“Last year world leaders embraced the 2030 Agenda for Sustainable Development – the world’s plan to build a future of peace, prosperity, dignity and opportunity for all,” de Caen added. “I would like to call your attention to Sustainable Development Goal 4 in particular, which emphasises that education and knowledge are at the core of sustainable development...Here in the region, young people have more and more access to information, but we are aware that the quality of information that people have access to is uneven. Knowledge will be the key moving forward to ensure that many parts of the region are able to regain a solid footing.”
The Summit’s guest of honour, Former Australian Prime Minister H.E. Tony Abbott, also spoke at the opening ceremony, where he remarked on Dubai’s achievements and how far the emirate has come he first visited in 2010. “What was a few decades ago a sleepy desert outpost has been transformed into a wonder of the modern world,” H.E. noted, adding that Dubai wasn’t only a success story in terms of construction and development, but that, when compared with the rest of the region, “Dubai is free”.
“The contrast between the UAE and many parts of the region could not have been more stark,” Abbott goes on, calling the UAE an antidote to the idea that the Middle East is always prone to fundamentalism. “The main driver in this success was the UAE’s focus on education. I hope your example will be compelling to countries throughout the region. Knowledge events like this are very important because they build bridges of communication; they show that what binds us is stronger than what divides us.”
For his part, Turki Aldakhil, General Manager of Al Arabiya Television Network in Dubai, spoke at the opening ceremony of the annual Knowledge Summit, announcing the results of the Arab Reading Index. “We keep hearing about a lack of reading in the Arab World,” Aldakhil noted, “Many took this for a fact and began to investigate the reasons. They relied on statistics that erroneously state that Arabs only read six minutes – a quarter of a page – per year, or that on average, every 80 Arabs, combined, read one book. While these studies have been previously debunked, MBRF decided to carry out a new study in the region.”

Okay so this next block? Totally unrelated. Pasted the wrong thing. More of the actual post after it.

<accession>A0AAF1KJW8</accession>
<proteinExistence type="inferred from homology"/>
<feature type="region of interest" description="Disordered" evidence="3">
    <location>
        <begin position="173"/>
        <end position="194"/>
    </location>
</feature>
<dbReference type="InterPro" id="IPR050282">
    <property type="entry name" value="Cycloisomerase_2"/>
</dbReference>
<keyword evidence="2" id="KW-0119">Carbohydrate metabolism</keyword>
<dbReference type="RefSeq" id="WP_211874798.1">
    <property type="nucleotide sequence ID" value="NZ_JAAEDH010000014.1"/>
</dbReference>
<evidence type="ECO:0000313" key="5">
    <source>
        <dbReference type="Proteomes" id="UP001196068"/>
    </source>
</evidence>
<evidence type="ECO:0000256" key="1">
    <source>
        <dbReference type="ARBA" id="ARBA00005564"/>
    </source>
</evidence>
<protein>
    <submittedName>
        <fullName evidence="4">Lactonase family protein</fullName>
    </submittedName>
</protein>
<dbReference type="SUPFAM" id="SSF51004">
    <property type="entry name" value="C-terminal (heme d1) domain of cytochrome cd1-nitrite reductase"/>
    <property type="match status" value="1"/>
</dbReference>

“The poll was meant to canvass 20,000 people, but it actually drew 148,000 respondents from all around the Arab World – the largest participation in the world,” Aladkhil continued. “The study gives us insight into the realities of reading in the Arab world, revealing exactly how much the average Arab citizen reads, what they read, and in which languages, among other parameters. The Index also showed that, contrary to popular belief, Arabs, on average, read 35 hours a year – 15 hours within school or work hours and 20 outside of them. Meanwhile, the average number of books read is 16 per year – including seven within school or work hours and nine outside of them.”
“What is more,” Aladkhil explained, “e-reading surpasses traditional reading. As far as paper publications go, respondents read scientific books, novels, specialised magazines, newspapers, and comics, in that order. Meanwhile, in e-reading, the survey showed that social media topped the list, followed by news websites, e-books, and blogs.”
The opening session of the annual Knowledge Summit also included the announcement of the winners of the Mohammed bin Rashid Al Maktoum Knowledge Award, which honours individuals who’ve made outstanding contributions to the dissemination and production of knowledge around the world. A spectrum of events and workshops will also be organised on the sidelines of the summit.